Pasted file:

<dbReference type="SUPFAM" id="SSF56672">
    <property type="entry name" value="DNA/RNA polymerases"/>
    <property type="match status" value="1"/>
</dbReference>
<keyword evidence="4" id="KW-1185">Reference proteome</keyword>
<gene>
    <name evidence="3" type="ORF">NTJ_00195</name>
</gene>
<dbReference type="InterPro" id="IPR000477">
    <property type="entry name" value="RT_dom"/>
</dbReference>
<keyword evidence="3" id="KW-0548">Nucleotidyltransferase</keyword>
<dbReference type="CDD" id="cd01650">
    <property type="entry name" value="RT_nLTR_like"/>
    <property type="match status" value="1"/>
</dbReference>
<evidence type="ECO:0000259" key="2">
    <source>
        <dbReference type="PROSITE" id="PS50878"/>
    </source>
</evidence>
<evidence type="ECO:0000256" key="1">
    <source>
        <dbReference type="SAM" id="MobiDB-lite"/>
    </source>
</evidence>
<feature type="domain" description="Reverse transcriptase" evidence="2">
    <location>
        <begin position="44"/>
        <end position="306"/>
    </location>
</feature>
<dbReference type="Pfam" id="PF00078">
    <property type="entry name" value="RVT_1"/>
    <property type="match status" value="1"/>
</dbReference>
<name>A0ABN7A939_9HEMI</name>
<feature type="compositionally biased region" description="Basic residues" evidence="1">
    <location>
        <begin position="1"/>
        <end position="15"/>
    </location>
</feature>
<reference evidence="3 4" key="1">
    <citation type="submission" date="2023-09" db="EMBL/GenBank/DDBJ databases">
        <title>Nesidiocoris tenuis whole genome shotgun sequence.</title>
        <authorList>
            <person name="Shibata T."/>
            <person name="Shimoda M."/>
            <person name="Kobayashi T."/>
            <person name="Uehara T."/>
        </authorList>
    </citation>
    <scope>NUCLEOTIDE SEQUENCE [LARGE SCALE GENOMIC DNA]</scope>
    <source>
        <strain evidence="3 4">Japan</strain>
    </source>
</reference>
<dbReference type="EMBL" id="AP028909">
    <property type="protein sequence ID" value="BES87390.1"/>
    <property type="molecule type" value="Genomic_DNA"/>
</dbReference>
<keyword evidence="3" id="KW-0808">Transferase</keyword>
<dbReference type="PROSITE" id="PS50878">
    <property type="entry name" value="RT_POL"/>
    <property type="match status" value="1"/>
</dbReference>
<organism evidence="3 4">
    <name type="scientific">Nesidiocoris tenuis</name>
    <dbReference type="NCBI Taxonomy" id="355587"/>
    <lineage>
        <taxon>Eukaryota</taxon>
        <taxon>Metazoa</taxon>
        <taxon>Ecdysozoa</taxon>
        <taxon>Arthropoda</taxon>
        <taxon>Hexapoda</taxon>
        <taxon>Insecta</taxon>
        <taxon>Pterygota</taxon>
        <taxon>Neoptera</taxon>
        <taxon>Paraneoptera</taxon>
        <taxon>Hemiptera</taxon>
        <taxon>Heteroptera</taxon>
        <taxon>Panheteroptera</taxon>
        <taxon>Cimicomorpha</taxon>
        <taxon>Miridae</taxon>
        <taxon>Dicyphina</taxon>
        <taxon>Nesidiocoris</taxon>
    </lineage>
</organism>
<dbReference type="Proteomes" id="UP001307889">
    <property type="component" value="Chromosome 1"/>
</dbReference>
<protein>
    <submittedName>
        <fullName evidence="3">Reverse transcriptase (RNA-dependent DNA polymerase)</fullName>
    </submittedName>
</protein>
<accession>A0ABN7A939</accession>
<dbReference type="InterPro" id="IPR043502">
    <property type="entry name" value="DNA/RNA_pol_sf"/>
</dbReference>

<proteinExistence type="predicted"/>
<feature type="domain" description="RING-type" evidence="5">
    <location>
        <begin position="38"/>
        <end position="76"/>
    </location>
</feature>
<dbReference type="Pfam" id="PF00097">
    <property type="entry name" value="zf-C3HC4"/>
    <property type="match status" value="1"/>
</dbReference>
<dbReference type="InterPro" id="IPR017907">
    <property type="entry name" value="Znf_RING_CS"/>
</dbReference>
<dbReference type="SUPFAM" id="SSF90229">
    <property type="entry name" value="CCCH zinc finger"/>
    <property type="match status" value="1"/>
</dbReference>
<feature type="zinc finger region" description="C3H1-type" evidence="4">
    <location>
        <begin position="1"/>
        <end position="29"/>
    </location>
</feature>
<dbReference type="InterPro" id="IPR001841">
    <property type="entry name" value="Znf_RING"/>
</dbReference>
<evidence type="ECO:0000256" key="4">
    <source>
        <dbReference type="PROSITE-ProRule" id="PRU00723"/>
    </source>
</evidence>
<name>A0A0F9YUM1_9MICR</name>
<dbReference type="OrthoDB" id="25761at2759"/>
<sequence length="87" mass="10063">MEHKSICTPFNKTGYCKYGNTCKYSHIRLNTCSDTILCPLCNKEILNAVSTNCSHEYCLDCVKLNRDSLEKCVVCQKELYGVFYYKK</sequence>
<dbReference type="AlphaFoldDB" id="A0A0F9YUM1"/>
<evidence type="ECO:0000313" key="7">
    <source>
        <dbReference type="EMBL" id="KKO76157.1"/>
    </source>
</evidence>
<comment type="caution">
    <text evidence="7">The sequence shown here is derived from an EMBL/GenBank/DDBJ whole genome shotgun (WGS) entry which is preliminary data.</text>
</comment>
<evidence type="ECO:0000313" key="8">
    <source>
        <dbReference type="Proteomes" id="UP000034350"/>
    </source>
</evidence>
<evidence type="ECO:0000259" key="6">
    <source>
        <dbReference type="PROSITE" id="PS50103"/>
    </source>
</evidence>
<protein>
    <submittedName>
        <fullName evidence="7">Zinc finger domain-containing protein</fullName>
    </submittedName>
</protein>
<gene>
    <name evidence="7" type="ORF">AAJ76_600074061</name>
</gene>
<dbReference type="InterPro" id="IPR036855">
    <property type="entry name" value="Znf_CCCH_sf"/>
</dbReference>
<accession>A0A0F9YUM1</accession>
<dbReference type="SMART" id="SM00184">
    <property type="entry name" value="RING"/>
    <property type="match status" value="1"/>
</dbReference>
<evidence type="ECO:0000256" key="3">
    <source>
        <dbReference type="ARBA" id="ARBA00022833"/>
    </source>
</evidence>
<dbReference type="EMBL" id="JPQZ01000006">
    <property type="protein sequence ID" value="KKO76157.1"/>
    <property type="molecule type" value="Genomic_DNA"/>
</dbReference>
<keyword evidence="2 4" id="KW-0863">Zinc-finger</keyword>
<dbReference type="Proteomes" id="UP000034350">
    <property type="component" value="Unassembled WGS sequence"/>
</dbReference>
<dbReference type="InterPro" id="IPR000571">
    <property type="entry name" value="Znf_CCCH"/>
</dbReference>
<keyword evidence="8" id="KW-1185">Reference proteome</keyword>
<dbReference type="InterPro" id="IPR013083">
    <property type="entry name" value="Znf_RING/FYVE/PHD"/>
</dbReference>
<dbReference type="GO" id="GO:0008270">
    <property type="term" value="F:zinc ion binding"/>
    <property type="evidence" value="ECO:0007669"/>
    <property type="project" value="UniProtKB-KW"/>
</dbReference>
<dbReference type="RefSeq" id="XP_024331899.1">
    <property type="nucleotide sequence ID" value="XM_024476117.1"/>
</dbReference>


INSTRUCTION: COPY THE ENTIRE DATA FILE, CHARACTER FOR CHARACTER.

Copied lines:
<dbReference type="SUPFAM" id="SSF56672">
    <property type="entry name" value="DNA/RNA polymerases"/>
    <property type="match status" value="1"/>
</dbReference>
<keyword evidence="4" id="KW-1185">Reference proteome</keyword>
<gene>
    <name evidence="3" type="ORF">NTJ_00195</name>
</gene>
<dbReference type="InterPro" id="IPR000477">
    <property type="entry name" value="RT_dom"/>
</dbReference>
<keyword evidence="3" id="KW-0548">Nucleotidyltransferase</keyword>
<dbReference type="CDD" id="cd01650">
    <property type="entry name" value="RT_nLTR_like"/>
    <property type="match status" value="1"/>
</dbReference>
<evidence type="ECO:0000259" key="2">
    <source>
        <dbReference type="PROSITE" id="PS50878"/>
    </source>
</evidence>
<evidence type="ECO:0000256" key="1">
    <source>
        <dbReference type="SAM" id="MobiDB-lite"/>
    </source>
</evidence>
<feature type="domain" description="Reverse transcriptase" evidence="2">
    <location>
        <begin position="44"/>
        <end position="306"/>
    </location>
</feature>
<dbReference type="Pfam" id="PF00078">
    <property type="entry name" value="RVT_1"/>
    <property type="match status" value="1"/>
</dbReference>
<name>A0ABN7A939_9HEMI</name>
<feature type="compositionally biased region" description="Basic residues" evidence="1">
    <location>
        <begin position="1"/>
        <end position="15"/>
    </location>
</feature>
<reference evidence="3 4" key="1">
    <citation type="submission" date="2023-09" db="EMBL/GenBank/DDBJ databases">
        <title>Nesidiocoris tenuis whole genome shotgun sequence.</title>
        <authorList>
            <person name="Shibata T."/>
            <person name="Shimoda M."/>
            <person name="Kobayashi T."/>
            <person name="Uehara T."/>
        </authorList>
    </citation>
    <scope>NUCLEOTIDE SEQUENCE [LARGE SCALE GENOMIC DNA]</scope>
    <source>
        <strain evidence="3 4">Japan</strain>
    </source>
</reference>
<dbReference type="EMBL" id="AP028909">
    <property type="protein sequence ID" value="BES87390.1"/>
    <property type="molecule type" value="Genomic_DNA"/>
</dbReference>
<keyword evidence="3" id="KW-0808">Transferase</keyword>
<dbReference type="PROSITE" id="PS50878">
    <property type="entry name" value="RT_POL"/>
    <property type="match status" value="1"/>
</dbReference>
<organism evidence="3 4">
    <name type="scientific">Nesidiocoris tenuis</name>
    <dbReference type="NCBI Taxonomy" id="355587"/>
    <lineage>
        <taxon>Eukaryota</taxon>
        <taxon>Metazoa</taxon>
        <taxon>Ecdysozoa</taxon>
        <taxon>Arthropoda</taxon>
        <taxon>Hexapoda</taxon>
        <taxon>Insecta</taxon>
        <taxon>Pterygota</taxon>
        <taxon>Neoptera</taxon>
        <taxon>Paraneoptera</taxon>
        <taxon>Hemiptera</taxon>
        <taxon>Heteroptera</taxon>
        <taxon>Panheteroptera</taxon>
        <taxon>Cimicomorpha</taxon>
        <taxon>Miridae</taxon>
        <taxon>Dicyphina</taxon>
        <taxon>Nesidiocoris</taxon>
    </lineage>
</organism>
<dbReference type="Proteomes" id="UP001307889">
    <property type="component" value="Chromosome 1"/>
</dbReference>
<protein>
    <submittedName>
        <fullName evidence="3">Reverse transcriptase (RNA-dependent DNA polymerase)</fullName>
    </submittedName>
</protein>
<accession>A0ABN7A939</accession>
<dbReference type="InterPro" id="IPR043502">
    <property type="entry name" value="DNA/RNA_pol_sf"/>
</dbReference>

<proteinExistence type="predicted"/>
<feature type="domain" description="RING-type" evidence="5">
    <location>
        <begin position="38"/>
        <end position="76"/>
    </location>
</feature>
<dbReference type="Pfam" id="PF00097">
    <property type="entry name" value="zf-C3HC4"/>
    <property type="match status" value="1"/>
</dbReference>
<dbReference type="InterPro" id="IPR017907">
    <property type="entry name" value="Znf_RING_CS"/>
</dbReference>
<dbReference type="SUPFAM" id="SSF90229">
    <property type="entry name" value="CCCH zinc finger"/>
    <property type="match status" value="1"/>
</dbReference>
<feature type="zinc finger region" description="C3H1-type" evidence="4">
    <location>
        <begin position="1"/>
        <end position="29"/>
    </location>
</feature>
<dbReference type="InterPro" id="IPR001841">
    <property type="entry name" value="Znf_RING"/>
</dbReference>
<evidence type="ECO:0000256" key="4">
    <source>
        <dbReference type="PROSITE-ProRule" id="PRU00723"/>
    </source>
</evidence>
<name>A0A0F9YUM1_9MICR</name>
<dbReference type="OrthoDB" id="25761at2759"/>
<sequence length="87" mass="10063">MEHKSICTPFNKTGYCKYGNTCKYSHIRLNTCSDTILCPLCNKEILNAVSTNCSHEYCLDCVKLNRDSLEKCVVCQKELYGVFYYKK</sequence>
<dbReference type="AlphaFoldDB" id="A0A0F9YUM1"/>
<evidence type="ECO:0000313" key="7">
    <source>
        <dbReference type="EMBL" id="KKO76157.1"/>
    </source>
</evidence>
<comment type="caution">
    <text evidence="7">The sequence shown here is derived from an EMBL/GenBank/DDBJ whole genome shotgun (WGS) entry which is preliminary data.</text>
</comment>
<evidence type="ECO:0000313" key="8">
    <source>
        <dbReference type="Proteomes" id="UP000034350"/>
    </source>
</evidence>
<evidence type="ECO:0000259" key="6">
    <source>
        <dbReference type="PROSITE" id="PS50103"/>
    </source>
</evidence>
<protein>
    <submittedName>
        <fullName evidence="7">Zinc finger domain-containing protein</fullName>
    </submittedName>
</protein>
<gene>
    <name evidence="7" type="ORF">AAJ76_600074061</name>
</gene>
<dbReference type="InterPro" id="IPR036855">
    <property type="entry name" value="Znf_CCCH_sf"/>
</dbReference>
<accession>A0A0F9YUM1</accession>
<dbReference type="SMART" id="SM00184">
    <property type="entry name" value="RING"/>
    <property type="match status" value="1"/>
</dbReference>
<evidence type="ECO:0000256" key="3">
    <source>
        <dbReference type="ARBA" id="ARBA00022833"/>
    </source>
</evidence>
<dbReference type="EMBL" id="JPQZ01000006">
    <property type="protein sequence ID" value="KKO76157.1"/>
    <property type="molecule type" value="Genomic_DNA"/>
</dbReference>
<keyword evidence="2 4" id="KW-0863">Zinc-finger</keyword>
<dbReference type="Proteomes" id="UP000034350">
    <property type="component" value="Unassembled WGS sequence"/>
</dbReference>
<dbReference type="InterPro" id="IPR000571">
    <property type="entry name" value="Znf_CCCH"/>
</dbReference>
<keyword evidence="8" id="KW-1185">Reference proteome</keyword>
<dbReference type="InterPro" id="IPR013083">
    <property type="entry name" value="Znf_RING/FYVE/PHD"/>
</dbReference>
<dbReference type="GO" id="GO:0008270">
    <property type="term" value="F:zinc ion binding"/>
    <property type="evidence" value="ECO:0007669"/>
    <property type="project" value="UniProtKB-KW"/>
</dbReference>
<dbReference type="RefSeq" id="XP_024331899.1">
    <property type="nucleotide sequence ID" value="XM_024476117.1"/>
</dbReference>